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Tuesday, 9 April, 2002, 11:02 GMT 12:02 UK
Resignation call after housing vote
UK council flats
Birmingham has 88,000 council homes
An MP has called for the resignation of Birmingham's housing manager after tenants voted against transferring the city's council homes to a private landlord.

Dr Lynne Jones, MP for Birmingham Selly Oak, said there needed to be a "fresh start" for housing in the city.

She said the rejection by 66.8% of voters of Birmingham City Council's plan meant the director of housing, David Thompson, should resign and a new one should be appointed.

But Birmingham council leader, Sir Albert Bore, rejected any talk of resignations.

'Money wasted'

Dr Jones told BBC News Online: "We need a fresh start for housing policy in the city and those responsible need to deal with the problem rather than wash their hands of it.

"We need a new director of housing and a new cabinet member."


This is a great day for tenants in Birmingham

Fiona Westwood, Unison

She criticised the 6m spent by the council to support the campaign to transfer the city's housing stock to a private landlord.

"It is regrettable that so much money has been wasted."

The result was welcomed by officials from Unison, which had been campaigning against the sell-off.

Regional organiser for Unison, Fiona Westwood, said: "This is a great day for tenants in Birmingham, who have demonstrated with this ballot result that they are smarter than the council believed."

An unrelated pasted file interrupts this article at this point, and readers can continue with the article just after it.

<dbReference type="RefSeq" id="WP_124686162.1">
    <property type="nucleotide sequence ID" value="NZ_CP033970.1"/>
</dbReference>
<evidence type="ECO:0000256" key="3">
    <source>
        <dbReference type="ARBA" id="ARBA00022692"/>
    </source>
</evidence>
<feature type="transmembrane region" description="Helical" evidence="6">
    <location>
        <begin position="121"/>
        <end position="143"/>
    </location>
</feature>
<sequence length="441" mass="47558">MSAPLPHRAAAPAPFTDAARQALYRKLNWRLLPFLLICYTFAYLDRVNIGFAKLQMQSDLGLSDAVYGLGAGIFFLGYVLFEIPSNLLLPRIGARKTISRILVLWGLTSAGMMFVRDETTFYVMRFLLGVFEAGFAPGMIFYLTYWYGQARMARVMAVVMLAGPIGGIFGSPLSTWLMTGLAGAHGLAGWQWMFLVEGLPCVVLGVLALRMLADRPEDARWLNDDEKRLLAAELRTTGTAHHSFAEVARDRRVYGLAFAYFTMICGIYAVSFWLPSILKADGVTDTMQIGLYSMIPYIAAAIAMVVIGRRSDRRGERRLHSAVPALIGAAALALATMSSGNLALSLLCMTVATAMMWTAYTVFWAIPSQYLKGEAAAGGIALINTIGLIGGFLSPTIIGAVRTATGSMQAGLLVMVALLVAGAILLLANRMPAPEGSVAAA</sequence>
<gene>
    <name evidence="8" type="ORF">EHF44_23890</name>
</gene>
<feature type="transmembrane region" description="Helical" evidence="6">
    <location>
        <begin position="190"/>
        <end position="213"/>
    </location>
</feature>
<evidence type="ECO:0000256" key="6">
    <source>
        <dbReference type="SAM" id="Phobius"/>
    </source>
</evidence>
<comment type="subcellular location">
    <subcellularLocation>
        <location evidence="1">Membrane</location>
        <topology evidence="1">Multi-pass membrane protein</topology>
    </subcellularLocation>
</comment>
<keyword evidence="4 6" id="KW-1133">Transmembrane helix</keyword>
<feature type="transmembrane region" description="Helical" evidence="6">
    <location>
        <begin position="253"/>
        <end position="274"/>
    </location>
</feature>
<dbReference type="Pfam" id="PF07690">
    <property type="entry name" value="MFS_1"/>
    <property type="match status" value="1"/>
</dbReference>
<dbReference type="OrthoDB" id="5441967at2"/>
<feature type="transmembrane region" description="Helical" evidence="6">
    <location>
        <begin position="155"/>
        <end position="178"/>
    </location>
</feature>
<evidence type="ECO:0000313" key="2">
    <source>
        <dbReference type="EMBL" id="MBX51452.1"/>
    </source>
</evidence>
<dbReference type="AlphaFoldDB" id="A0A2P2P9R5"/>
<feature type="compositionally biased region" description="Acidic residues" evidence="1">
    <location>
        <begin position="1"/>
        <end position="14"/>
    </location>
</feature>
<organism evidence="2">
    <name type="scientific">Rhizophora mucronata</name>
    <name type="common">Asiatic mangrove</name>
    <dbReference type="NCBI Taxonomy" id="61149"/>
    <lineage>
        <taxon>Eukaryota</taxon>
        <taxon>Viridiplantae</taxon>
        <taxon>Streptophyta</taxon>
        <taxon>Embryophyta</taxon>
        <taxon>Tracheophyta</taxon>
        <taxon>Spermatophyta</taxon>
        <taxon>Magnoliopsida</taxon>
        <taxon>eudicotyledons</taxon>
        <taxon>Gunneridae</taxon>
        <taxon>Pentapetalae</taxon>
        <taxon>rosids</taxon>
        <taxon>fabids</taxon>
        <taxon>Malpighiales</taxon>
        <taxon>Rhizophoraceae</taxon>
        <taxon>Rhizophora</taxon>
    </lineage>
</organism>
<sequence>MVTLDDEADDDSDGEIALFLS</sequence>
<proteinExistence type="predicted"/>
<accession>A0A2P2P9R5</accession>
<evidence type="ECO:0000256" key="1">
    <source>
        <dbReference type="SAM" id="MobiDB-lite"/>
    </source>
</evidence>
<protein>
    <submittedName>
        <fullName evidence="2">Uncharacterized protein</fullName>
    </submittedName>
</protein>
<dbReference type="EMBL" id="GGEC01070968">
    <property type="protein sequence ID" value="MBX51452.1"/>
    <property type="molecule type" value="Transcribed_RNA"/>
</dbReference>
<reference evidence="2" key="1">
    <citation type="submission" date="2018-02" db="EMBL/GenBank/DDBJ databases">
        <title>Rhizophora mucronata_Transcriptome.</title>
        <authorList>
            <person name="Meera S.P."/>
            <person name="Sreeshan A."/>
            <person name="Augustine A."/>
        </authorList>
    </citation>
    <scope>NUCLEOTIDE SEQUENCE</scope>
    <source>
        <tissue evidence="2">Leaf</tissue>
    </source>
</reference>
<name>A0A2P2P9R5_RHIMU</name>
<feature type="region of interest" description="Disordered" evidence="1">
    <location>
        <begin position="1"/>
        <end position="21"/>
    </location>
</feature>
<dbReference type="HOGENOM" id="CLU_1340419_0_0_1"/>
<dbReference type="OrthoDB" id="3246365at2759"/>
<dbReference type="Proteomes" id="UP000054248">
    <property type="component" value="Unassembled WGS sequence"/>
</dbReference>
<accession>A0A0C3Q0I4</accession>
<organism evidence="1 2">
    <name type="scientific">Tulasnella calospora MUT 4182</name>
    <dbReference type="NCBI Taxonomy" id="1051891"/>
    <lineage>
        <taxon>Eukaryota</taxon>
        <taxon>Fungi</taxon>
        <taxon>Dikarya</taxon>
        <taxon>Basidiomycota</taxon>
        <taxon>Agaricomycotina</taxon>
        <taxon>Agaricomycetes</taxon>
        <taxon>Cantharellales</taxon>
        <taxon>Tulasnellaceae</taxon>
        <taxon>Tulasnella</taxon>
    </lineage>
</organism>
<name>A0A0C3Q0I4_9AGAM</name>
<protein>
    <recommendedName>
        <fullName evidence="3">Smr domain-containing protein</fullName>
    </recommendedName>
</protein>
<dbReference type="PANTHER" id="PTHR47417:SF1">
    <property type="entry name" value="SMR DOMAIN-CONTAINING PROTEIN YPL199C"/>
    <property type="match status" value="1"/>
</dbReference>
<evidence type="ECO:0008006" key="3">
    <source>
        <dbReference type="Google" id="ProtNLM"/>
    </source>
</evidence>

'Community landlords'

Birmingham City Council had said that a 'yes' vote would ensure a major programme of repair and modernisation over the next 10 years.

It had warned that without transfer to a private, not-for-profit housing association, the same work would take 30 years.

On Monday, Sir Albert said: "Given the challenges facing Birmingham City Council in securing adequate resources and improving services for council tenants, we had a duty to let tenants consider the option of transferring their homes to a new network of local community landlords."

Sir Albert said he would be now consulting his cabinet ministers to discuss what steps to take next.

He said there was no question of resignations over the issue.

Government plans

The news will be a blow to the government, which wants to transfer to private ownership 200,000 council homes a year over 10 years.

The transfer of the management of Birmingham's 88,000 council homes would have been the largest such move in the UK.

The announcement comes just days after tenants in Glasgow voted yes to a similar scheme.

Turnout at the Birmingham vote was 61,500, or 65.5% of those eligible to take part in the ballot.

The secret postal vote was carried out over a three-week period by the Electoral Reform Services.


Click here to go to BBC Birmingham Online
See also:

05 Apr 02 | Scotland
Tenants back housing transfer
05 Apr 02 | Scotland
Mixed response to stock transfer
03 Sep 01 | ppp
Council housing transfer
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